the right. Such a list would most likely resemble the graph above. There is the possibility that it is not just
religion influencing the use of guilt but general tendencies by individuals toward more liberal or
conservative lifestyles and political beliefs, irrespective of religion. Conservatives may be more prone or
attracted to guilt-based messages. We did not test this idea, and further research should be done to see what
influences political tendencies might play in guilt. At the same time, as we will see later in this report,
much of our data closely aligns with all other recent major national studies. These studies did not
specifically look at secularists, but at samples of the general population. This would lead us to believe that
we are seeing direct effects of religion rather than some third variable like conservatism vs liberalism.
Darrel Ray, Ed.D. and Amanda Brown
Sex and Secularism
and they were from a number of different countries including Turkey, Lebanon, Sweden,
Morocco, Pakistan, Indonesia, the US and others as well as different branches of Islam.
As a result of geographical and cultural variance, the guilt scores may be less accurate
than those from the range of religions predominantly in the West and US. From the
scores and comments of former Muslims, many were raised more secular although some
were raised in observant homes. We decided to leave them in, but these results should
probably be interpreted with caution.
The second “guilt” related question we asked was, “When you were religious
(assuming you were) did you ever feel guilty about a specific activity or desire.” For this
comparison, we took those who scored their childhood home as a 1, 2 or 3 (less religious)
against those who scored 8, 9 or 10 (most religious). People raised in the least religious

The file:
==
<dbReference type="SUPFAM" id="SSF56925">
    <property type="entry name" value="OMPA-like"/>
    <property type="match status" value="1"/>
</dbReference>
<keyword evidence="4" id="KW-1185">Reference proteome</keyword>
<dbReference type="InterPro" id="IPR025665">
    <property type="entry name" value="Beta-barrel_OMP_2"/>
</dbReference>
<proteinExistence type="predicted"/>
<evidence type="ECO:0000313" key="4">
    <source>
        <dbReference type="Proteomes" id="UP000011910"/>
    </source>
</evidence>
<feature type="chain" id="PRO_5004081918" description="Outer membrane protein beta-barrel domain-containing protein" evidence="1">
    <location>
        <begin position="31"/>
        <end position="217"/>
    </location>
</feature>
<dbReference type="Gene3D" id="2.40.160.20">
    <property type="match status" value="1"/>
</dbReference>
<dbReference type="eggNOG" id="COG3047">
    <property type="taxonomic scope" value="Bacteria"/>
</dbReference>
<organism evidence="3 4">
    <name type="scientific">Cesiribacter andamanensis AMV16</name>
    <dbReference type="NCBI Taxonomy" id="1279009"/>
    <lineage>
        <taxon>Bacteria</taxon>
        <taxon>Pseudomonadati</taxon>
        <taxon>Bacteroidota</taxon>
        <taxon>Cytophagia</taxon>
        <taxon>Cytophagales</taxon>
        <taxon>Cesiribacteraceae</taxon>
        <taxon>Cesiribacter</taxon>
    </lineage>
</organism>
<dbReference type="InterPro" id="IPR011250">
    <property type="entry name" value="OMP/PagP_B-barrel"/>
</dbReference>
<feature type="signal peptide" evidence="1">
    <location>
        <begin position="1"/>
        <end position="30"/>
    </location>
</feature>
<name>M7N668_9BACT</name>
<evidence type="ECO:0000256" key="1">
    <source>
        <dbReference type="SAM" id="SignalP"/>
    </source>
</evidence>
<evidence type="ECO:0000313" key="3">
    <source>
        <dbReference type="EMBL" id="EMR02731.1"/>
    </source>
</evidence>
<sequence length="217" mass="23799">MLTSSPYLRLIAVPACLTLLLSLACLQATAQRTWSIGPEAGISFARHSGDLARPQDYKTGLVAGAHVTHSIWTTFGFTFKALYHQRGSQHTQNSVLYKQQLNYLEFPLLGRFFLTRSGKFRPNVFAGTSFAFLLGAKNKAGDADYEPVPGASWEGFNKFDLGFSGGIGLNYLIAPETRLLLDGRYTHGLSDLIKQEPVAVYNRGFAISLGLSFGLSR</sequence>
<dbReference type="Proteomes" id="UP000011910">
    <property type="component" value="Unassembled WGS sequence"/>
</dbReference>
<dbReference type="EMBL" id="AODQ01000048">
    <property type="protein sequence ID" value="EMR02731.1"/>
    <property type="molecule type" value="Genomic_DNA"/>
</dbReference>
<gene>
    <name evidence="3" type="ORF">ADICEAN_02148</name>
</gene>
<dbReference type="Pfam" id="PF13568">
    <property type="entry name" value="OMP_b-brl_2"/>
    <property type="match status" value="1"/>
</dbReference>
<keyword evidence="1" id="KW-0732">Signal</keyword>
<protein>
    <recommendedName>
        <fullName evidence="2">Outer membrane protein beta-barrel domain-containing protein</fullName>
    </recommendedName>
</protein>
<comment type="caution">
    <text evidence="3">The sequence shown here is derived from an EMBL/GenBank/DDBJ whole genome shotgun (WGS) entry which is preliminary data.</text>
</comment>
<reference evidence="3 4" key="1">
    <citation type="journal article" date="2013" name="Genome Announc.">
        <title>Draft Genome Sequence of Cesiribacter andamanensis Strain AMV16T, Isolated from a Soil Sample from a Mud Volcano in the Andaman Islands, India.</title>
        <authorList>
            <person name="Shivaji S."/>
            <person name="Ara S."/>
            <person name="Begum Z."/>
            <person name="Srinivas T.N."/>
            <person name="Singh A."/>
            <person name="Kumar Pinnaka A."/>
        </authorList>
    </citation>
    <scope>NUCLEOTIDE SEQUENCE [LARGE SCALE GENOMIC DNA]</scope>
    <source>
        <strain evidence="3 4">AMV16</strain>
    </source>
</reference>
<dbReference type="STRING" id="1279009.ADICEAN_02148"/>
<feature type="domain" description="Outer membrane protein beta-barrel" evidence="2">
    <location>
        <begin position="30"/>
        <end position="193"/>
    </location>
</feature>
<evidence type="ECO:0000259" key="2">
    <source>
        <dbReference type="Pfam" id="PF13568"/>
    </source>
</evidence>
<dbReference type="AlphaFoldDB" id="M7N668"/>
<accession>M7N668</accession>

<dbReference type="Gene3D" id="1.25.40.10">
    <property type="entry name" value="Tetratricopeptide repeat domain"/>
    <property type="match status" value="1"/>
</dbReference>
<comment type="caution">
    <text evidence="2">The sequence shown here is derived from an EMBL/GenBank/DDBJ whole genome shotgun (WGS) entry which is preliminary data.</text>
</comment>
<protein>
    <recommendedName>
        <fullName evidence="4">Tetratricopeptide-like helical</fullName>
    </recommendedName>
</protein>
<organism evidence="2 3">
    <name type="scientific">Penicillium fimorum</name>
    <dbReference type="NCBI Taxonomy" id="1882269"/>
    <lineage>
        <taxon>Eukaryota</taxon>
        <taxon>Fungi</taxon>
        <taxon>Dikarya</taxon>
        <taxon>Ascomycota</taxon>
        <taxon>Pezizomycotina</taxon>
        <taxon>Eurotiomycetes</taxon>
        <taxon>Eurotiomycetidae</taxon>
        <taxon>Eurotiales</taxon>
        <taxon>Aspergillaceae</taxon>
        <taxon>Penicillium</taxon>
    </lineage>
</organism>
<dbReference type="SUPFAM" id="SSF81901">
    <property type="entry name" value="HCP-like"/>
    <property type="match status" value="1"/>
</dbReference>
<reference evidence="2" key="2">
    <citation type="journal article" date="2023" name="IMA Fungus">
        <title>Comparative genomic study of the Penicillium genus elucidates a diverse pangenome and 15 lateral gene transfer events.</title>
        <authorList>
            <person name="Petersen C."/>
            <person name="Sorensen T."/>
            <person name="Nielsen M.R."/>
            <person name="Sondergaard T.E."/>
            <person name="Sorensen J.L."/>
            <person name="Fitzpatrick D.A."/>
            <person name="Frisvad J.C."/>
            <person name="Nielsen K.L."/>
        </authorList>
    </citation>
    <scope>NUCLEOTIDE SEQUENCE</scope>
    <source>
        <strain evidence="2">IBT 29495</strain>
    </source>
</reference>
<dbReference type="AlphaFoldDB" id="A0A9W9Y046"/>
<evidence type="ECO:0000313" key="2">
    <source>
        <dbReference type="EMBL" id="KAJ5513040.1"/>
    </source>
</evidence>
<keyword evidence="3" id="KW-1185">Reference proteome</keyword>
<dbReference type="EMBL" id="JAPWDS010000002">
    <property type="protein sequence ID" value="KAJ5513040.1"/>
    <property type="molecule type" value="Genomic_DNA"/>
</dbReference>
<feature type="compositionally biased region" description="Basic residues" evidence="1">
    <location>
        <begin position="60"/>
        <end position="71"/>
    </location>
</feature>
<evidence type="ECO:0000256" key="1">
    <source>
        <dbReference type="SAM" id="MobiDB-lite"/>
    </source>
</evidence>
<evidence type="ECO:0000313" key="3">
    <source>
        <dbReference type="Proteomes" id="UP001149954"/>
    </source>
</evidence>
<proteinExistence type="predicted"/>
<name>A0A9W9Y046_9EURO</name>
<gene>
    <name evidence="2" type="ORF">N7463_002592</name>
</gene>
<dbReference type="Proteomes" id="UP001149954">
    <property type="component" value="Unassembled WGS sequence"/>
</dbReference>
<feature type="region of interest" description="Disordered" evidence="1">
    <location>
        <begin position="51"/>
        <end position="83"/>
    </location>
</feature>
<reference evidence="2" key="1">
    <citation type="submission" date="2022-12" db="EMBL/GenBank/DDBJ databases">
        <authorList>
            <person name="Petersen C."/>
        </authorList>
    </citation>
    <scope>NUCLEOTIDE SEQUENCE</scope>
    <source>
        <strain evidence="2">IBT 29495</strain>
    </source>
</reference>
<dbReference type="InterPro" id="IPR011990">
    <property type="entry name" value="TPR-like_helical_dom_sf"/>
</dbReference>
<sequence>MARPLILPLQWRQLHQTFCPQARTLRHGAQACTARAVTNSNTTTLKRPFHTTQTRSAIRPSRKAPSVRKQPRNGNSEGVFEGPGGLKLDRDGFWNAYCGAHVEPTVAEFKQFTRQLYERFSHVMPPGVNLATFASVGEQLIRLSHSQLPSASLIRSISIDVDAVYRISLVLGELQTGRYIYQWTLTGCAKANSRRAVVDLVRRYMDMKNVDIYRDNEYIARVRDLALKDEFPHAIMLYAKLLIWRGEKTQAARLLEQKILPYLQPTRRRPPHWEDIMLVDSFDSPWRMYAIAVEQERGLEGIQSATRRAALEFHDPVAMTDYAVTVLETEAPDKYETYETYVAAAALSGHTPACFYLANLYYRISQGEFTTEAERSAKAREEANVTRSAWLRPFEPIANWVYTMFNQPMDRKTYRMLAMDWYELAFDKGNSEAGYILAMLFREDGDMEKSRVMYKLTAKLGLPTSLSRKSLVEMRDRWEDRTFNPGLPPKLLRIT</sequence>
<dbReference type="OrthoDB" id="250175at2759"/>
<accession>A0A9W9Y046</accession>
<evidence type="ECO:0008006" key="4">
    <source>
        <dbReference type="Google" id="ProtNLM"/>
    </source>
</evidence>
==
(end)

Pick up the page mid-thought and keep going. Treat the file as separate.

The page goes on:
(most liberal homes) answered “Yes” to this question 26.3% of the time, while those
raised in the most religious homes answers “Yes” 79.9%. The difference is quite
dramatic, 53.6% between the two groups. At least in the experience of these participants,
being raised in a religious home shows a high level of sexual guilt compared to those
raised in more a more liberal home.
When Religious, Were You Guilty About a Speci9ic Activity or Desire? 90.0% 80.0% 70.0% 60.0% 50.0% 40.0% 30.0% 20.0% 10.0% 0.0% Yes No Least Religious Home 1, 2 or 3 26.3% 73.7% Most Religious Home 8, 9 or 10 79.9% 20.1% Figure 15
Most and Least Religious
For much of the next section we will be comparing those who reported that they
grew up in very religious homes vs. those who grew up in less religious or secular homes.
We will be looking at those who rated their home as 1, 2 or 3 (low religiosity) on the
question “How religious was your childhood home?” and those who rated 8, 9 or 10 (high
Darrel Ray, Ed.D. and Amanda Brown
Sex and Secularism
We looked at church attendance between the two groups. In the most religious
group, 94.6% reported church attendance of once a week or more. Within that group,
40.4% reported 2-3 times a week attendance. Within the least religious group, 10.9%
reported weekly attendance with .3% reporting attendance of 2-3 times a week when they